Should my daughter get the HPV vaccine?
Should my daughter get the HPV vaccine?
Submitted by Team

Simply put, yes. Even though most parents tell me it's scary to think that their preteen daughters will one day be sexually active women, it's smarter for girls to be vaccinated early on before there's a chance they could be exposed to the virus. Just as you most likely got your daughter a Hepatitis B vaccine to prevent that often sexually transmitted disease (maybe you didn't know it was!), you'd also be doing the right thing to protect her against this other virus that can be dangerous to adults.
HPV infects more than 6 million Americans a year and can lead to genital warts and cervical cancer. It's estimated that the vaccine, which is given as a series of three shots over six months, could prevent about 10,000 cases of cervical cancer in 25 years, and it's most beneficial if it's administered before someone becomes sexually active. Getting your daughter vaccinated is one more thing you can do now to help her have a healthy future as an adult when you'll no longer be in charge of safeguarding it.
And remember that the HPV vaccine only protects against four strains of the virus (there are more than 100) so even girls who have been vaccinated can get other strains. So when the time comes, it's important to talk to your daughter about safe sex. All sexually active girls -- vaccinated or not -- should receive regular Pap smears (a screening test that can detect irregular cells before they become precancerous or cancer).

Copyright © 2007. Originally published in the March 2007 issue of Child magazine. Updated 2009

Answered by Team
Community Answers (4)

I agree as a mother of three(two girls one boy) and woman who had hpv all my children will be vaccinated. I had a coloscopy(removal of cervical tissue) and it was an awful experience. I had to be drugged b/c I have anxiety and the sound of the machine was freaking me out) and the pressure and cramping afterward was painful. This is something I never want my daughters to experience or my son to pass on to a a girl to be put thru this. I just want to add that everyone seems to be unanimous in that girls should get it BUT we should also get our boys done too, boys may not have the symptoms that girls do but they can have it and can pass it on to every girl they are with(I know this is not something you want to think about with a nine yr old boy, but we are human and it does happen)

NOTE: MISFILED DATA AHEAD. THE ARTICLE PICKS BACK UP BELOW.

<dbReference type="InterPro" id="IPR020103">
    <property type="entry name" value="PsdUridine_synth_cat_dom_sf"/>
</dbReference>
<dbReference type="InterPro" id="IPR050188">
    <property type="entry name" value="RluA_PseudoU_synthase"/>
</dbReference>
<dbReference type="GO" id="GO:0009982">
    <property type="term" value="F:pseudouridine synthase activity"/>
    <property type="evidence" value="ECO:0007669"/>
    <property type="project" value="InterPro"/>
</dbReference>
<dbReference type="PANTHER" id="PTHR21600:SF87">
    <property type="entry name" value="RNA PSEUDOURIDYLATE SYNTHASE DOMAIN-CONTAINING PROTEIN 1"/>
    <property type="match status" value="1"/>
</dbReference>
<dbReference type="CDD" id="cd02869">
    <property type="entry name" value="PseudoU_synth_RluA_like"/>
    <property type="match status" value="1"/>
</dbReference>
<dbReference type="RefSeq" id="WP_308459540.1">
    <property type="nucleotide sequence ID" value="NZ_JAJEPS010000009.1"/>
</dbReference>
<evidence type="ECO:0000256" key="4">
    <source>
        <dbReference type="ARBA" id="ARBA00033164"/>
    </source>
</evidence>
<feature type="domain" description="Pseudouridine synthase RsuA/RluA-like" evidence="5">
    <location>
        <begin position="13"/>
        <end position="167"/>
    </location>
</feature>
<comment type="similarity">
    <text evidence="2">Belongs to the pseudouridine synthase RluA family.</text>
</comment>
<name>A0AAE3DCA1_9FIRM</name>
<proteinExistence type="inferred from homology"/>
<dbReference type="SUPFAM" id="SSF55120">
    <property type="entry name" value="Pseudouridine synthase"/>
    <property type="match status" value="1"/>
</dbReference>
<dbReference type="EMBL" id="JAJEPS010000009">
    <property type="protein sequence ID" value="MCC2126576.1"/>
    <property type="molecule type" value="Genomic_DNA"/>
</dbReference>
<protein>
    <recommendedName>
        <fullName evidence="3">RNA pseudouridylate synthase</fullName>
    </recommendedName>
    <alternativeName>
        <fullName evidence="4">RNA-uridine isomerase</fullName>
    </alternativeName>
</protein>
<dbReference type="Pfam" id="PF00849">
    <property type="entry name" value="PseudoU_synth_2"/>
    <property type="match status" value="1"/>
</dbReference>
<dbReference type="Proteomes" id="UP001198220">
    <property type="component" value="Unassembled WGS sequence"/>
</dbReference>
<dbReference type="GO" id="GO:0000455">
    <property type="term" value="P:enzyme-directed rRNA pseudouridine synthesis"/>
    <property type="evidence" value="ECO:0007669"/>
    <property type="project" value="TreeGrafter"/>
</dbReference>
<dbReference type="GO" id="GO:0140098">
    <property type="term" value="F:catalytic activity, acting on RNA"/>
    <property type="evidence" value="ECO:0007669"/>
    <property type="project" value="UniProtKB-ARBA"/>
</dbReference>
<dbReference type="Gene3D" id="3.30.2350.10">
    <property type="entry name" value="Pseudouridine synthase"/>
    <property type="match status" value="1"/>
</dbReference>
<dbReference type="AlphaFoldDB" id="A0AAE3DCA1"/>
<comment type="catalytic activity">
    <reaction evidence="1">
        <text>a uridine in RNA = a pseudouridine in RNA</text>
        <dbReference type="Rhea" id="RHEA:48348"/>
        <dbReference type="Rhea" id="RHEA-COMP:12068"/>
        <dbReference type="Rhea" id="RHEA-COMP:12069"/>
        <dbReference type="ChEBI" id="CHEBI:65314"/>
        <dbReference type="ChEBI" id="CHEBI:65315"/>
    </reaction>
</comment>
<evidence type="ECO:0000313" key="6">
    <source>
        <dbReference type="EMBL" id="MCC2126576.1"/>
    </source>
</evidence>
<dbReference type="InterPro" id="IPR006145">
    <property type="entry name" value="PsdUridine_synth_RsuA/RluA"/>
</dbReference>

Submitted by ABrown1984

I am father of two girls, 7 & 11 yo. I noticed my first daughter of her natural growth, and it would be time to introduce her and discuss puberty issues and make her ready for next stage. How can I make it happen? For your information: In the last few months, I am exposed to a kind of family issues that my wife seeking separation. Currently,my children spend time with and are with me more than their mothers. In one hand, I realised my wife kept inserting idea into their brain that my daughter is still a "child" when discussing family issues!! In another hand, she acknowledges her growth, and takes my both children to purchase underware garments as per age requirement. How do i know if my wife has already introduced her to puberty issues? I seek some advice.
Submitted by izadneg

Yes! I developed cervical cancer when I was 18 years old, it was caused by HPV. How I wish that there had been a vaccine available when I was younger. The outcome was good for me--I'm fine now, the cancer was caught early with a pap test, and after the treatment I was still able to have children--but I plan to have my daughter vaccinated when she's old enough. Just an ounce of prevention now can prevent a whole lot of heartache later.
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